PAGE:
Like many pilots I’m still a sucker for aviation themed movies. Hollywood has never failed to disappoint me with a flying movie, but still, for some silly reason, I hope for better. When Flight with Denzel Washington was released last weekend there was a lot of hype, at least some good reviews and a big budget. Maybe, finally, a movie could get the flying parts right.
The reviews, and Denzel himself talking about Flight, made it clear that the airline captain star of the movie is a flawed character. Great pilot, but a human disaster. Still not a total turnoff because most of us know pilots who are good sticks but not exactly the types you want to loan large sums of money.
Turns out the reviewers underplayed the human flaws in Denzel’s pilot character. The movie opens with our hero in bed with a beautiful flight attendant. Maybe not accurate, but still centered on pilot fantasy.
Whip—why do movie pilots always have testosterone laced names—and the gorgeous girl had spent the night boozing, among other activities. But Whip has a sure fire cure for what is not yet even a hangover—cocaine. With several long snorts Whip is ready to depart Orlando in a raging thunderstorm.
Realism goes out the window almost instantly when Whip conducts the walk-around in the downpour while his copilot is snug and dry in the cockpit. Whip hits the oxygen mask in a further recovery attempt, orders a pushback before his belts are even fastened, and banters with the flight attendants all the way to the runway.
Whip also has a unique thunderstorm penetration technique which is to accelerate to red line airspeed. Whip tells his incredulous copilot that the extra speed gets you through the storm quicker. The fact that the wings may not come along for the ride doesn’t seem to bother Whip at all.
The flying visuals are a complete hash. The exterior shots of the airplane in flight appear to be of a C-RJ, one of the stretched versions. But the cockpit is DC-9/MD-80. The controls that we can see are nearly all from Douglas, but shots of the flat glass instruments and other close-ups could have come from several different airplanes.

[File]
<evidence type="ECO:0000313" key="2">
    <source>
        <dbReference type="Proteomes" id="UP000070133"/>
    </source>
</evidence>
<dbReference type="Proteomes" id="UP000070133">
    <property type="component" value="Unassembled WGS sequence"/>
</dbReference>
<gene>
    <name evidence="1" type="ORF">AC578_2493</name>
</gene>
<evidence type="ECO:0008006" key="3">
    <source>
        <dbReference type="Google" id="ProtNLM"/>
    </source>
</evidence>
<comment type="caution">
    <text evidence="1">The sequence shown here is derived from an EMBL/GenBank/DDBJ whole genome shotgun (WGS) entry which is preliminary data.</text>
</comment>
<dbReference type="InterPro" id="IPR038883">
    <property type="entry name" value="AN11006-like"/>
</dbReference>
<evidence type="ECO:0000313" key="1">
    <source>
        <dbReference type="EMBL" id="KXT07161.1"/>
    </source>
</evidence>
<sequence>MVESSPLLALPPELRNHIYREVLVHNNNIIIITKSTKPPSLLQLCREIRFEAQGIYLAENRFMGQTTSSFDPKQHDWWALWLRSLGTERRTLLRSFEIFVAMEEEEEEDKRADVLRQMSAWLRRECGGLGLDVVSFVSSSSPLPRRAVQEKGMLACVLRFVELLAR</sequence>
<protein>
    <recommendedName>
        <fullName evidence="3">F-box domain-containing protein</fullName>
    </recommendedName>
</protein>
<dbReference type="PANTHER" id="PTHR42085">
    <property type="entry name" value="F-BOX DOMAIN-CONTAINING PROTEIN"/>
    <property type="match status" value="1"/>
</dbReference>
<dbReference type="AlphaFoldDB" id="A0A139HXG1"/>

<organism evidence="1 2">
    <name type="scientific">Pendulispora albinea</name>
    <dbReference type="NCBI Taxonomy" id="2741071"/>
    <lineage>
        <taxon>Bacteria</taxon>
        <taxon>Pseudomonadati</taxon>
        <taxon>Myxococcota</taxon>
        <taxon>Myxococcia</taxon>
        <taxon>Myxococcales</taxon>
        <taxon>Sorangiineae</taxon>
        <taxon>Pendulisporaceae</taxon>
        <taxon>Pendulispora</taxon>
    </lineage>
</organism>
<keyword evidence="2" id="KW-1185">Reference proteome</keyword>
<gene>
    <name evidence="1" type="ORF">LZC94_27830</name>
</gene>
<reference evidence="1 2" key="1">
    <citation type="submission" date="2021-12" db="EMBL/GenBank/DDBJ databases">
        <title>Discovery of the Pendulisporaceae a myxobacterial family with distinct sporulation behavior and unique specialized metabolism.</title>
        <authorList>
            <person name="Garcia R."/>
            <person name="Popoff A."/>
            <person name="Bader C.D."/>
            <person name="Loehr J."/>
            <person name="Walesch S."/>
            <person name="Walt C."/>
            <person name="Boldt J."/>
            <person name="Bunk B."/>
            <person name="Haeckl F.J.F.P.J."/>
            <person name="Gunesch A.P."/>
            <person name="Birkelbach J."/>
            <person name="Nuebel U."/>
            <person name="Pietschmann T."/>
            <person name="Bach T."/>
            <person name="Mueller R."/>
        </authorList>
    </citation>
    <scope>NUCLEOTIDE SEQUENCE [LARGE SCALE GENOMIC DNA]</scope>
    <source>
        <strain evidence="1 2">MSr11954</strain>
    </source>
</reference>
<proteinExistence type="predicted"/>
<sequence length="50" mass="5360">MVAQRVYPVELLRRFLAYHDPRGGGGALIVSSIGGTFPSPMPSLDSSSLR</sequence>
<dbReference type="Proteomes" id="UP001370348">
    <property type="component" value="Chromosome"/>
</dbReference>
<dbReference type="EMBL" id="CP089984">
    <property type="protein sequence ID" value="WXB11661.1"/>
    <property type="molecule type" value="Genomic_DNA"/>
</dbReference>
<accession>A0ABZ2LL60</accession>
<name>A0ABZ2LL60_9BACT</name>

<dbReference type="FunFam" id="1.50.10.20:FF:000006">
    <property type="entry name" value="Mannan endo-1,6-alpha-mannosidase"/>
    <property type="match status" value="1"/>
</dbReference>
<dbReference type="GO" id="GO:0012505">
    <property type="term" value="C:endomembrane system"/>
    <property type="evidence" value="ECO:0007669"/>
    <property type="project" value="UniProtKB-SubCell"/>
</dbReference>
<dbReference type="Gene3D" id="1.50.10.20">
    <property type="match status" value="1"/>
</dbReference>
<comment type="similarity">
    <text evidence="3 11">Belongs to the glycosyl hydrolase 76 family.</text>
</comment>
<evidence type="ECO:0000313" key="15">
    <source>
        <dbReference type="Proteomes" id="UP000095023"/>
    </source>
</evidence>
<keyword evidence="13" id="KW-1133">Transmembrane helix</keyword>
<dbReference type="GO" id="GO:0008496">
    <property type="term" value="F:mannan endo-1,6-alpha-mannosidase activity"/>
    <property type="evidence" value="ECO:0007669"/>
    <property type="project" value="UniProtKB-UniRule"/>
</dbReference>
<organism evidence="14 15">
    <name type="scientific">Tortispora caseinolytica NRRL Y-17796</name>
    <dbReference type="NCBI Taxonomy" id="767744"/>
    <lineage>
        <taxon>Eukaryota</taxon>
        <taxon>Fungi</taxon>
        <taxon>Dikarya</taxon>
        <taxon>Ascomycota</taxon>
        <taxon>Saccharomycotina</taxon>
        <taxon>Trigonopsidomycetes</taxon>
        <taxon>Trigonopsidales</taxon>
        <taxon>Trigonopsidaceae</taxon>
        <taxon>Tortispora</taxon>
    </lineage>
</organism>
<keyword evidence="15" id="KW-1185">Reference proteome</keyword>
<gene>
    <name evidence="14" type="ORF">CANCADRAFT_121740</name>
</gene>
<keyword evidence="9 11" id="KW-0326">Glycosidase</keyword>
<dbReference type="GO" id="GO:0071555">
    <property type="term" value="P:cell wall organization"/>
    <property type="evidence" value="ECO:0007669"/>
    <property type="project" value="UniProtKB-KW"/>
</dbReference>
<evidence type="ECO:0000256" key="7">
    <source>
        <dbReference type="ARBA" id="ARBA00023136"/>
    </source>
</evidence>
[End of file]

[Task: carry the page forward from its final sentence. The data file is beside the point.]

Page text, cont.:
Whip and his terrified copilot and screaming passengers punch through the turbulence and lightning and are soon cruising on top. Without warning—as usual in the movies—there is a loud bang of some sort and the jet noses over into an uncontrollable dive from 30,000 feet. Whip, who was sleeping with folded up charts stuck behind his sunglasses to block the light, springs into action.
He orders any drag device including flaps and landing gear to be extended. In a rare touch of realism, a main landing gear door blows away as the airplane is diving way beyond the gear extension speed limit. He also tries pulling the T-handles that separate the control systems to possibly free a control jam. That doesn’t work.
With the ground rushing up Whip—a Navy trained fighter pilot—realizes that if he rolls inverted the nose-down control force will become nose up and he can halt the dive. The inverted flight stops the descent, but passengers are on the ceiling and the engines, without inverted fuel and oil systems, are soon on fire. The freaking out copilot pulls the fire handles, which on any airplane I know of, shuts off fuel, hydraulics and bleed air to the engine. But not here. They keep jockeying the power with the fire handles pulled and something seems to be happening.
At the last moment Whip rolls upright and puts the airplane into an open field. All but six survive, but Whip’s squeeze from the night before was one of those killed. The wreckage we see is an MD-80 which has grown winglets.
For the next two hours Whip sinks lower and lower, if that’s possible, in his boozing and drug use. He alienates his pilot friends and anyone trying to help him. Denzel sweats, and swears, and throws things and it all goes on way, way too long.
The climax is an NTSB hearing. The blood test that showed the alcohol and drugs in Whip’s body after the crash was squashed because it wasn’t handled properly so he is about—after one last drunken rage just before the hearing—to get off the hook.
During the NTSB hearing it becomes clear that the script writers have drawn on the Alaska Air crash of many years ago to explain the control failure. In the Alaska Air accident the jack screw that raises and lowers the leading edge of the horizontal stabilizer to trim the airplane had failed. The out-of-trim condition overpowered the available elevator authority and the crew could not recover.
But in Flight, the movie, the NTSB lady explains that the jack screw operated the elevator and shows photos of the damaged mechanism. I don’t know of any airplane that uses jackscrews to operate primary flight controls so after suffering through two hours of drivel even the final aviation aspect is wildly inaccurate.
I won’t tell you how the movie ends in the few minutes following the jackscrew revelation, but you won’t be surprised, but almost certainly disappointed.
So, my question is, are pilots and flying that boring? Can Hollywood only make movies portraying a distorted view of how airplanes work, and an even more wildly distorted image of people who fly?
To answer my own question, yes. If I ever feel like my flying qualifies for a Hollywood script, I’m hanging it up.